we preach. tackle the issue this year. Ask your child before the prob-
Successful children understand that they can be self- lems begin: what can we do to make this year better? In-
reliant and independent. They dont whine about their volve your child in the solution. Good study habits bring

Come Smile with Us tasks. We dont fall apart as easily if we recognize that life
is about accountability and responsibility.
children to feel more secure and self-assured as they face
their school day.
Parents should be careful not to put down their chil-
2. Good relationship skills drens teachers and authority figures. We must model
Children who are socially happy in school and know how the behavior we expect. When we speak respectfully
to settle conflicts with peers will be more successful stu- of teachers and school rules, children understand that
dents. If you see that your child is getting bogged down in their behavior towards school and authority matters.
arguments with siblings or friends, make a mental note of We will not look away at rudeness, ignoring of tests and
what is happening. Is your child overly sensitive? Is she projects due.
easily explosive? Does he always have to get his way?
Does your child know how to give space to others-both 4. Value effort over grades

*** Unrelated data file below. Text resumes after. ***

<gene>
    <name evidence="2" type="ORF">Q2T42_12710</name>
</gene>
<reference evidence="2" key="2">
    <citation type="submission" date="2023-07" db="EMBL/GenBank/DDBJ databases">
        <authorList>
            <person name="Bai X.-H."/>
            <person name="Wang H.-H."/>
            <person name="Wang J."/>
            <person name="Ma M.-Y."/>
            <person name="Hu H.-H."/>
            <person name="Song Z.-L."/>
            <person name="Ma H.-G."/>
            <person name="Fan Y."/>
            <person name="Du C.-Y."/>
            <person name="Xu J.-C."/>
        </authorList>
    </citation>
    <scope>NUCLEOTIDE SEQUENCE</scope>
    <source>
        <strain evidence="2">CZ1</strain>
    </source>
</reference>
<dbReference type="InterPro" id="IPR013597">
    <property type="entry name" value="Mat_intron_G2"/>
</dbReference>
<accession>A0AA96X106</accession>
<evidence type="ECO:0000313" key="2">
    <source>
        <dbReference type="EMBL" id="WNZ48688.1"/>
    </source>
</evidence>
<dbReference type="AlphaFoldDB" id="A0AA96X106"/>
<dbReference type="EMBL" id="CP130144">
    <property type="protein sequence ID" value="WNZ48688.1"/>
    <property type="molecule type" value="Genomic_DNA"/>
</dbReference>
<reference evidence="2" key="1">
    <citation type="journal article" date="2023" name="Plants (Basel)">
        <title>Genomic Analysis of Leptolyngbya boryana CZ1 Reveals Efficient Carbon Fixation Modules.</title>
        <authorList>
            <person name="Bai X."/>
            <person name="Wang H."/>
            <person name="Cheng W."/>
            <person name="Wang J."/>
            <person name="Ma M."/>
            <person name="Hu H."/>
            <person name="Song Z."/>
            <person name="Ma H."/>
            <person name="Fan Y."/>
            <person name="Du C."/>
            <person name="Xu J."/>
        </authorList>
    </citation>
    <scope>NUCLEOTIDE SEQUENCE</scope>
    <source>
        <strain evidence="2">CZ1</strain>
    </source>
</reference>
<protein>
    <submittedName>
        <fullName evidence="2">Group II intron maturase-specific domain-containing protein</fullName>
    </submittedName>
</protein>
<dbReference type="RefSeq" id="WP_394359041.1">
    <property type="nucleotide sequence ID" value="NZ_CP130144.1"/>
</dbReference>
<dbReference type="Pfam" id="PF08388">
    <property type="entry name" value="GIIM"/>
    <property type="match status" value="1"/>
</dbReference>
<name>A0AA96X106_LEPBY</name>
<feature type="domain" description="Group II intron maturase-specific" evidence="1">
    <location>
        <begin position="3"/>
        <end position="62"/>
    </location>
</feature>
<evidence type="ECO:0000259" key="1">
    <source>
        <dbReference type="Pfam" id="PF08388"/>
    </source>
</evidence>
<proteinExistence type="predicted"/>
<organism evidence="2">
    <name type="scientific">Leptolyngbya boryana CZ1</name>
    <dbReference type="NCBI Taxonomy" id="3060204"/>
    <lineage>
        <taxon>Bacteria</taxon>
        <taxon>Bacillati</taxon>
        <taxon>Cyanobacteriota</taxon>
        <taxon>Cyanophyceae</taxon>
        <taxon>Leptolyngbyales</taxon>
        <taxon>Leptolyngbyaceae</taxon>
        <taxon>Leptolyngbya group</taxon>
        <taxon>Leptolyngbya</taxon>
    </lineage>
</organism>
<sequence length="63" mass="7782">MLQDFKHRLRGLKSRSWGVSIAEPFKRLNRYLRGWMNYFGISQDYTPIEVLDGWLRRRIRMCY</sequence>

physical and emotional? Is shyness or lack of self-confi- We have come to fear failure. Many parents would rather
dence preventing socialization? stay up the entire night and complete the science fair
Social skills are not automatic. As children grow we project than see their child grapple with a poor grade.
may notice that they are being excluded. Some children Take a step back and recognize that even when not do-
are socially awkward. Others dont know how to read so- ing well there is opportunity for growth. There is no life
cial cues properly. And there are those whose parents that will not be touched by disappointment. Each per-
TEANECK DENTIST hovered when they were little so that they are now inept
in grade school, high school, even college.
son will find themselves in a situation where he has fallen
and must pick himself up and try again. If never allowed
A 20-year study at Penn State and Duke found that the experience, how will our children know the power of
We put the Care kids with good social skills became more successful as their efforts?
into Dental Care! years passed; it behooves us to help guide our children. Resilience cannot be taught; it must be lived. Give